Evidence of the passing of the potentially deadly antibiotic-resistant infection MRSA from animals to humans just grew stronger according to a new study out of the University of Cambridge.
The Cambridge scientists, using DNA fingerprinting, matched MRSA superbugs in two different people to MRSA in the cows and sheep on the farms where they lived. They could not say for sure who gave MRSA to whom, but they felt it was most likely that the farmers got sick from their animals. A previous study found a strain of MRSA that jumped from pigs into humans causing illness.
The new study used whole genome sequencing that “provides a level of detail not seen before,” according to Keeve Nachman, scientist at the Johns Hopkins Center for a Livable Future, and points to the real threat of humans contracting MRSA directly from livestock.
It is data like this that makes Consumers Union believe that antibiotic use in animals should be drastically reduced, and never used for growth promotion.
“Evidence that resistant bacteria transfer from animals to humans should be a clear call for significant, meaningful action to protect one of the greatest advancements in medical history – the development of antibiotics,” said Representative Louise Slaughter (D-NY) in a letter to the FDA that implored the agency, once again, to take action to end the overuse of antibiotics in livestock production. She has introduced a bill that would limit use of antibiotics to the treatment of sick animals–prohibiting use for growth promotion or disease prevention.
The Congresswoman also tweeted about the importance of the study’s findings, saying, “It’s confirmed: stopping the overuse of antibiotics in animals is vital to stopping the threat of superbugs.”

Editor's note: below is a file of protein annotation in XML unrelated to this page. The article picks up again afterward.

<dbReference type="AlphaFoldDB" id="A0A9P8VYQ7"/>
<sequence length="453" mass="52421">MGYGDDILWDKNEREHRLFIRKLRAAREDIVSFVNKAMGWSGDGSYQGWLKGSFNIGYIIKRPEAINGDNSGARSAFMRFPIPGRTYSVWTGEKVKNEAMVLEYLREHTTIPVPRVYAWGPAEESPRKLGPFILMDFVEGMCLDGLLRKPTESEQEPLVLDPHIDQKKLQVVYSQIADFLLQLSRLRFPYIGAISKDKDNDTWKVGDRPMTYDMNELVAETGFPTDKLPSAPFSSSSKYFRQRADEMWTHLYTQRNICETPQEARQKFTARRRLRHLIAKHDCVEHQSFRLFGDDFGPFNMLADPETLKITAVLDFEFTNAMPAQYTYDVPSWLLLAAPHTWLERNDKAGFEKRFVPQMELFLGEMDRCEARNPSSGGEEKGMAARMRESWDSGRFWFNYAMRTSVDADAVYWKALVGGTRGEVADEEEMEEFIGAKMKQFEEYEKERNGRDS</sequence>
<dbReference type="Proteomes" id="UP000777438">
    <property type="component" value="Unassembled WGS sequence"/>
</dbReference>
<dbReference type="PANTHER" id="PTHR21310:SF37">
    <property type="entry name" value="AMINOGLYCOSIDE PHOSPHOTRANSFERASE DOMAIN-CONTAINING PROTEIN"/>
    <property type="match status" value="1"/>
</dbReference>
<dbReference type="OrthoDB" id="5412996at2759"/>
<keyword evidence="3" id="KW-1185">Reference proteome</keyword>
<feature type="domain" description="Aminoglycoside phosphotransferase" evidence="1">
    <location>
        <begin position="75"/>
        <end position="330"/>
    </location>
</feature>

Former FDA Commissioner David A. Kessler agrees. His New York Times op-ed this week, “Antibiotics and the Meat We Eat,” points to the clear need for legislative action to curb the overuse of antibiotics in livestock production, but a void of political will to stand up to the meat and pharmaceutical industries is preventing any progress. Not only has Congress yet to do anything to stop the abuse of antibiotics on the farm, they refuse to even require better industry reporting on how the drugs are being used in animals. If they’re serious about the problem, he wants to know, then “Why are lawmakers so reluctant to find out how 80 percent of our antibiotics are used?”
Despite the overwhelming evidence that overuse of antibiotics on the farm is contributing to antibiotic resistance in bacteria that sicken people, we will likely continue to see more studies like the one out of Cambridge until our leaders – nationally and internationally – take action to confront the problem. We can do all the fancy new studies we want – the end results will be the same, says Gail Hansen of Pew Charitable Trusts: “Science and technology advances, but the ultimate conclusion remains the same: using antibiotics to produce meat and poultry breeds dangerous superbugs.”